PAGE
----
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SecondaryLoop feature in Java7

 
Augusto Sellhorn
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I updated my blog with a post about SecondaryLoop, I wonder how many Java/UI developers are aware of it;
http://sellmic.com/blog/2012/02/29/hidden-java-7-features-secondaryloop/

I remember wanting for a while to have a way to call long running tasks from my Java program without block the UI, just like the file chooser does. I'm not sure if there was a way to do this before this feature, but it sure wants to make me go back to old code and remove SwingWorkers all over the place!
 
Rob Spoor
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Although your code still has a few bugs* it's very informative indeed. I didn't know it existed before reading this thread.

*
- The building of the tree map can be probably be done inside the first SwingWorker, either in its doInBackground method (when not required to run on the EDT) or in its done method (when required to run on the EDT).
- You don't check the results of fileChooser.showOpenDialog(this). If the user canceled you will see "Not a directory!" on your console.
- There is a double cast to List on line 14/15 of your first code snippet.
 
Augusto Sellhorn
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Rob Spoor wrote:Although your code still has a few bugs* it's very informative indeed. I didn't know it existed before reading this thread.

*
- The building of the tree map can be probably be done inside the first SwingWorker, either in its doInBackground method (when not required to run on the EDT) or in its done method (when required to run on the EDT).
- You don't check the results of fileChooser.showOpenDialog(this). If the user canceled you will see "Not a directory!" on your console.
- There is a double cast to List on line 14/15 of your first code snippet.


Thanks for the feedback, I fixed the double cast I think that was a copy/paste error but removed it avoid confusion.

The file dialog is handled kind of weird but keeps the code simple I just wanted to write " List files = findFiles(fileChooser.getSelectedFile());" to make it look simpler. Inside findFiles (which I wasn't planning on showing in the post but had to because it has the loop) handles it and the UI doesn't do any real work (doesn't build the treemap)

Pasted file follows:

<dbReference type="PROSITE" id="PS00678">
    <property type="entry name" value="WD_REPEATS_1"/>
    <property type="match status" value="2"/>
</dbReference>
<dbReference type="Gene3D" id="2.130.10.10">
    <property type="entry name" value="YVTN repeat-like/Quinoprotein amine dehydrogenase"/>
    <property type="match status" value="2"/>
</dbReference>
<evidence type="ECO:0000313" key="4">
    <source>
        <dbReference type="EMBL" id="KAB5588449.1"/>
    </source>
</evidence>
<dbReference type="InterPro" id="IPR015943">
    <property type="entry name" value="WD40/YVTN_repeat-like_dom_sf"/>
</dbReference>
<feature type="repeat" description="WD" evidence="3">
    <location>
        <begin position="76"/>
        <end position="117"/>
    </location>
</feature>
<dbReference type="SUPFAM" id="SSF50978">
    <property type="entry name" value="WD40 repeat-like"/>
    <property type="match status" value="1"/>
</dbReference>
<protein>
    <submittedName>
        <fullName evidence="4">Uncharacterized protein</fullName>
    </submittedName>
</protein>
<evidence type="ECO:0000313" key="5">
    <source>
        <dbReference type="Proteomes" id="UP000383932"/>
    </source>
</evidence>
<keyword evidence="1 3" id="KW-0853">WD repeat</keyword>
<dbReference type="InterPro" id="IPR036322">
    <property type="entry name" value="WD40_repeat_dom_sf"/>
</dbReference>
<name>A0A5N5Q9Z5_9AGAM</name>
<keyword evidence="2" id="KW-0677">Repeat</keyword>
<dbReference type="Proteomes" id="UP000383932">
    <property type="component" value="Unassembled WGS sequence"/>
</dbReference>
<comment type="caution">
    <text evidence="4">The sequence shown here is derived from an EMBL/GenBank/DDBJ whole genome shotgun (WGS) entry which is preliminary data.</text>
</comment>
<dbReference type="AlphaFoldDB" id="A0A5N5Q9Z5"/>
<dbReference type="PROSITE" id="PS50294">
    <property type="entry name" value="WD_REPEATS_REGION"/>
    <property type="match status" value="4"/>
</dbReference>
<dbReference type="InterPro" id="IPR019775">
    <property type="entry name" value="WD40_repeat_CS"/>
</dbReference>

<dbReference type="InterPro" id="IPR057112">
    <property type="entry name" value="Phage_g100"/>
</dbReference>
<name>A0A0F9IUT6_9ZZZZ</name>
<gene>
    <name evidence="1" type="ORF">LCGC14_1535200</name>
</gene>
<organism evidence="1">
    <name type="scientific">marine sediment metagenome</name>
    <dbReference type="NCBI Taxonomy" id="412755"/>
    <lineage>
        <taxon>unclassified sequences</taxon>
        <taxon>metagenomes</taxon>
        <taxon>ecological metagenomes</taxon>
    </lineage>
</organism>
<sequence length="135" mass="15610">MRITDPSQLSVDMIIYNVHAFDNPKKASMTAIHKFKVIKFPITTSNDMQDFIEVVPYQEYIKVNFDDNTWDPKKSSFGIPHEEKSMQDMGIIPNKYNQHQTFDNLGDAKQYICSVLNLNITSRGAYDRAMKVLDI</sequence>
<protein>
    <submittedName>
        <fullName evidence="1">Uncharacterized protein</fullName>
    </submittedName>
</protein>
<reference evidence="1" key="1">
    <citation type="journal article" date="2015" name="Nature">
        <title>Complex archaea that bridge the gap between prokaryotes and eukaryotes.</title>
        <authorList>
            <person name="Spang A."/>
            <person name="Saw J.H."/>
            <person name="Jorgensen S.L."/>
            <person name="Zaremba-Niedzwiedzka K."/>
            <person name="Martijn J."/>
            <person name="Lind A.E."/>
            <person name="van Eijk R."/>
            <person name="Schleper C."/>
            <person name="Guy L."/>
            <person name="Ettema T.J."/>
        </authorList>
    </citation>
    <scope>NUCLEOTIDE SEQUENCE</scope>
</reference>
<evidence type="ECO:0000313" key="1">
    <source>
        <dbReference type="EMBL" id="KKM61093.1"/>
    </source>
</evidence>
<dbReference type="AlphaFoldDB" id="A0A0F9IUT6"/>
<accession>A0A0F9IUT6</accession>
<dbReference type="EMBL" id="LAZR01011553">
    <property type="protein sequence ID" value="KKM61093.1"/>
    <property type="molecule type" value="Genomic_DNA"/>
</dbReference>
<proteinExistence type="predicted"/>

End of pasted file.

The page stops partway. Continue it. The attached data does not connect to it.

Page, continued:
There's no SwingWorker in the code, that's kind of the point of it. Yes you could do a SwingWorker and do the 2 tasks, but I like this style better, it reads simpler and in this case the treemap is a JPanel, imagine it does UI stuff before recursively building the map, it's executing first on the EDT which is what I want.

EDT work
Thread work (find files)
EDT Work update status etc
Thread work (build treemap structure)
...
EDT Work update state
 
Paul Clapham
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I just saw it via DZone this morning. Once I get the really ugly bugs out of my long-running Swing project (race conditions mucking up my database among others) I'm going to have a look at it. See if I can restructure my "load everything related to a sighting" process to use that and update the GUI in the right order (not the order I'm doing it now either).
 
Rob Spoor
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Augusto Sellhorn wrote:There's no SwingWorker in the code, that's kind of the point of it.

I was talking about the image at the start. I guess that wasn't clear.

Yes you could do a SwingWorker and do the 2 tasks, but I like this style better, it reads simpler

I'm not sure which style I like yet. I haven't worked with SecondaryLoop yet, but I think it could indeed lead to better code. If you indeed need to do some background code, do something to the EDT, then do some background code then you would probably need to use two SwingWorkers, or use the publish-process method pair. That seems nasty. In this case it would all stick together in one method in a way that reads better. And if the calculation requires a return value you can even use an ExecutorService with a Callable and use Future.get to get the result.
 
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